Take the 2-minute tour ×
Seasoned Advice is a question and answer site for professional and amateur chefs. It's 100% free, no registration required.

I've been trying to make white chocolate brownies by taking a normal brownie recipe and replacing dark chocolate with white chocolate. It doesn't work, though - the butter seems to split, and the consistency gets totally wrong. I'm just trying to make a white chocolate cake that's fudgy and dense like a brownie. What am I doing wrong?

share|improve this question
3  
White chocolate isn't real chocolate, so you probably cannot just substitute one for the other. You probably need to find a dedicated recipe that was made with white chocolate in mind. –  vulpix Aug 15 '12 at 18:54
1  
Recipe requests are not valid on Seasoned Advice unfortunately. VTC. –  ElendilTheTall Aug 15 '12 at 19:00
2  
I think you could probably reword your question to make it fit. Ask why substituting fails, and post a recipe you tried. Then try and figure it out from there. Also, agreed that maybe doing your own search for an actual white chocolate recipe as @vulpix recommends is an easier path. –  talon8 Aug 15 '12 at 19:36
2  
I voted to close, then immediately felt guilty - there's a reasonable question under there, as other people hinted. I went ahead and edited it. Lia, please feel free to edit it further if it doesn't match your intentions. –  Jefromi Aug 15 '12 at 22:13
    
@Jefromi thank you for your edit, this version looks very nice. Reopened. –  rumtscho Aug 15 '12 at 22:21
add comment

1 Answer

As you noticed, white chocolate doesn't have the same fat or solid makeup as regular chocolate, and in baking that will make a huge difference. The proportions of starch/binder (flour) to fat (butter & chocolate) to protein (eggs) are what make the difference between cake, brownie, fudge and everything in between.

White chocolate tends to melt faster than regular chocolate, so the baking time will be shorter, and there'll probably need to be extra flour & butter to make up the difference.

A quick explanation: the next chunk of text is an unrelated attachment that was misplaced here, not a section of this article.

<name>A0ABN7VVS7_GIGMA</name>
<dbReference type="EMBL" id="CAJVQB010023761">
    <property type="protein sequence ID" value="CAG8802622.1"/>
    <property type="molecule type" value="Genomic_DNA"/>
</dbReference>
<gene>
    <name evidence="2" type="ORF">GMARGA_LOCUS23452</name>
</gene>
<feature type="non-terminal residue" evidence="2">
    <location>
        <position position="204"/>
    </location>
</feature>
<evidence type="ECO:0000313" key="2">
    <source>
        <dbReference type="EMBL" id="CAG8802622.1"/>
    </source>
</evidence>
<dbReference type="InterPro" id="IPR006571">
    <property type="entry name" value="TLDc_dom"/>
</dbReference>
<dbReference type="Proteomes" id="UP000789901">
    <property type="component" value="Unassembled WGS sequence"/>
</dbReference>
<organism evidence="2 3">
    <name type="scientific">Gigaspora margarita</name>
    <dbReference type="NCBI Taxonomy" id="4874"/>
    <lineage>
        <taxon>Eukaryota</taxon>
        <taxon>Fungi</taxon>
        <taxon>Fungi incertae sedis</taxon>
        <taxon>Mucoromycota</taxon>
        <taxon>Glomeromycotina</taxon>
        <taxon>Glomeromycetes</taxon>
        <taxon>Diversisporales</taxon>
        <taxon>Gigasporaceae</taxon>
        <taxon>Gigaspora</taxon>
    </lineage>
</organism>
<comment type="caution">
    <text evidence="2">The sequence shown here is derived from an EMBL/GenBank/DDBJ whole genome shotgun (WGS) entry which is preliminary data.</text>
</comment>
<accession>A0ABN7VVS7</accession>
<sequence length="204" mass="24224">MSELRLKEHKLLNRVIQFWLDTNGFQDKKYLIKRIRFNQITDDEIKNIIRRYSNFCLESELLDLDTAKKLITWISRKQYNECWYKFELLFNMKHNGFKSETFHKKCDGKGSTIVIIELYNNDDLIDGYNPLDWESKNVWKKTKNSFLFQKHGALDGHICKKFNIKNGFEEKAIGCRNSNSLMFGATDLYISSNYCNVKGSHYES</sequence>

Go ahead and google for a basic recipe & then you should be able to make most of the same add-ins (nuts, extracts/flavorings) as any regular brownie recipe.

I would warn you to stay away from the "marble brownie" recipes though - they're really popular, but these are not two batters that play well with each other.

EDIT: Regular chocolate varies broadly in its fat makeup - different countries have diff regulations on what types of (natural) fats and (artificial) emulsifiers can be added to chocolate and chocolate-derived products. White chocolate has the same ingredient list as milk chocolate (w/o the cocoa solids), but again, the proportions and allowed/disallowed additives may be different. So you have to mind your brands/country-of-origin, as well as the "family" of chocolate.

Hershey's (US): http://www.thehersheycompany.com/nutrition-and-wellness/chocolate-101/types-of-chocolate.aspx

EU standards: http://europa.eu/legislation_summaries/consumers/product_labelling_and_packaging/l21122b_en.htm (If someone can find a more consumer-friendly explanation of EU chocolate labeling, that would be great.)

share|improve this answer
    
I agree with your point. One nit-pick: I thought that white chocolate did have the same fat makeup as chocolate. Exactly the same in fact. All it is is sweetened cocoa butter. –  Sobachatina Aug 16 '12 at 2:12
add comment

Your Answer

 
discard

By posting your answer, you agree to the privacy policy and terms of service.

Not the answer you're looking for? Browse other questions tagged or ask your own question.